One of Nashville’s largest technology companies will award more than $10,000 in grants to three Metro Nashville public schools, the company said Tuesday.
The grants will go to classes at Antioch Middle School, H.G. Hill Middle School and Jere Baxter Middle School to support creative ways to teach science, technology, engineering, arts and math (STEAM).
“We thank Dell for this generous grant that supports our teachers and students at such a critical time,”Adrienne Battle, MNPS director of schools, said in a statement. “I’m proud of the innovative ways in which our teachers are working to engage and inspire our students, and I congratulate this year’s winners … MNPS’ STEAM education is enhanced by the support of strong partners like Dell.”
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Dell Technologies has called Nashville home for 20 years, and this is its fourth round of STEAM Innovation Grants designed to help bridge a digital divide caused by lack of access. The pandemic provided new challenges for applicants and a judgement panel of community leaders and nonprofits, but it was nothing some creativity couldn’t solve, Dell Site Director and Senior Sales Manager Henry Pile said.
MNPS School teachers and administrators submitted 13 total applications for the grant — an increase from the prior grant cycle. Plans had to be tailored to fit virtual and socially-distanced learning.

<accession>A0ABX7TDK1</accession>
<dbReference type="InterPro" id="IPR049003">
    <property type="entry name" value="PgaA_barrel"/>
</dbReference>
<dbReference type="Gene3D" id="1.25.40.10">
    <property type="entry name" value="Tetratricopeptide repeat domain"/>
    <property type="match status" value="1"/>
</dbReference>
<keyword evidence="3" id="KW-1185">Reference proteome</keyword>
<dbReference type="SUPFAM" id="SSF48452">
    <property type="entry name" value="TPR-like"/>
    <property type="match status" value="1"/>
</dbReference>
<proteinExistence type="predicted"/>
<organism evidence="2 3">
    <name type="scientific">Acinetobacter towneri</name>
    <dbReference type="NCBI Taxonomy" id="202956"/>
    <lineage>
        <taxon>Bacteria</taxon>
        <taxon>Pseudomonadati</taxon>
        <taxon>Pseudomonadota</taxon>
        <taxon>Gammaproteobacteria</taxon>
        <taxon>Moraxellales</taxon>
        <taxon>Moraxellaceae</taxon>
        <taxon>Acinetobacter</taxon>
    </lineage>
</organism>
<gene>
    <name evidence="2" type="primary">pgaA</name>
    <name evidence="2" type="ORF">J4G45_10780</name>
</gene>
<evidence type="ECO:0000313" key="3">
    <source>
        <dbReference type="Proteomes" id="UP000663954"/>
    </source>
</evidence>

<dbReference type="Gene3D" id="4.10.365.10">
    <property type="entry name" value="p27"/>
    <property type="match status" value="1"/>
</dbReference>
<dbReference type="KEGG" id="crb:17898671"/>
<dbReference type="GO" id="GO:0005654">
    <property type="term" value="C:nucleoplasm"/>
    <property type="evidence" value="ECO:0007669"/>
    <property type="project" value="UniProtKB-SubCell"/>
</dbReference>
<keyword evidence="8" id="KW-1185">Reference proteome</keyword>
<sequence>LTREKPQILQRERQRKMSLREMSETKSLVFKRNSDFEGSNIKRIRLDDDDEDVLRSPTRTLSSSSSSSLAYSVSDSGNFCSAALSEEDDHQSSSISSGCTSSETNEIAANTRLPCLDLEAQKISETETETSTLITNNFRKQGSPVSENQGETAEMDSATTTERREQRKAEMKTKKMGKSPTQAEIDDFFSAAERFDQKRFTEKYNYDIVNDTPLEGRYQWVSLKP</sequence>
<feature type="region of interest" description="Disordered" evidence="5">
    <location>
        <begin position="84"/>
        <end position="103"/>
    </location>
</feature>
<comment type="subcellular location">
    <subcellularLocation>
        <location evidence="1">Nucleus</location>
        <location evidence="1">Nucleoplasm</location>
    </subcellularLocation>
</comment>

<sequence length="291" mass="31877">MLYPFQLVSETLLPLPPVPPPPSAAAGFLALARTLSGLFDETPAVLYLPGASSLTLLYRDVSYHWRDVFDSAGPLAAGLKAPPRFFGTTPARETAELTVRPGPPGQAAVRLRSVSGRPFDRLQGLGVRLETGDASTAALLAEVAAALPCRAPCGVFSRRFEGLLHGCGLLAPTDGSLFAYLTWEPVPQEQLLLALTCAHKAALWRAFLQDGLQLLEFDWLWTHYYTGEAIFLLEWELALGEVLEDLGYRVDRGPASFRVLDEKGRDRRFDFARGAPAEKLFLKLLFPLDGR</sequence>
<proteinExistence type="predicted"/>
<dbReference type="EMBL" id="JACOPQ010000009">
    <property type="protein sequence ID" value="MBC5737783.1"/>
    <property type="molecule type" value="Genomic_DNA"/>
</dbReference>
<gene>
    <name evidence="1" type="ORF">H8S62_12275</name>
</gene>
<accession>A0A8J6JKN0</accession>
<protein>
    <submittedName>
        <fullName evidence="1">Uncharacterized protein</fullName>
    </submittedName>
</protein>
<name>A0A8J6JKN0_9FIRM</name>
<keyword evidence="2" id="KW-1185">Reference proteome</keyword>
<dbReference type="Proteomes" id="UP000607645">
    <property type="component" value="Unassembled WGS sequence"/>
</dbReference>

Thomas Yan of the Antioch Middle School STEAM class will use $3,000 in grant money from Dell to purchase a drone that will allow him to capture high-quality videos of science experiments students would normally do in person (think mini-rocket launches). Sarah Bills at H.G. Hill Middle School Visual Arts class plans to use $2,500 in funds to teach students about the seven elements of art through prism spectrum rainbow drawings. Jere Baxter’s STEAM class, led by Rebecca Hunter, will receive $5,000 and plan to purchase a kit to teach math and physics through sports, and a new audio and camera system to improve the learning experience for English language learners and hearing-impaired students.
Pile said he considered studying to become a teacher in college because he liked the idea of finding fun, interesting ways to show younger people how the world works. That type of creativity is reflected in the winning project proposals, he said.
“I remember being a kid and the rocket launching and understanding about science and the atmosphere,” Pile said. “It was so much fun, and I’m glad the teachers were able to find creative ways to keep that kind of experiment going.”
Teachers and administrators will determine how grant funds will be distributed for their respective programs. Dell will deliver the funds by the end of 2020, and funds must be exhausted by the end of the current school year.
“We’re a massive global business, but when we think about where we’re going to invest our dollars and our time, it’s always focused on Nashville and the Middle Tennessee area,” Pile said. “I think people would really be surprised how many hours every week we invest in just talking about what we’re going to do next, how we’re going to support the schools, how we’re going to support our nonprofit partners, how we’re going to support our own team members who may be going through challenging times, especially during the pandemic.”
Cassandra Stephenson covers business at The Tennessean, part of the USA Today Network — Tennessee. Reach Cassandra at [email protected] or at (731) 694-7261. Follow Cassandra on Twitter at @CStephenson731.
This article originally appeared on Nashville Tennessean: These Metro Nashville schools will receive grants from Dell for science, math, arts programs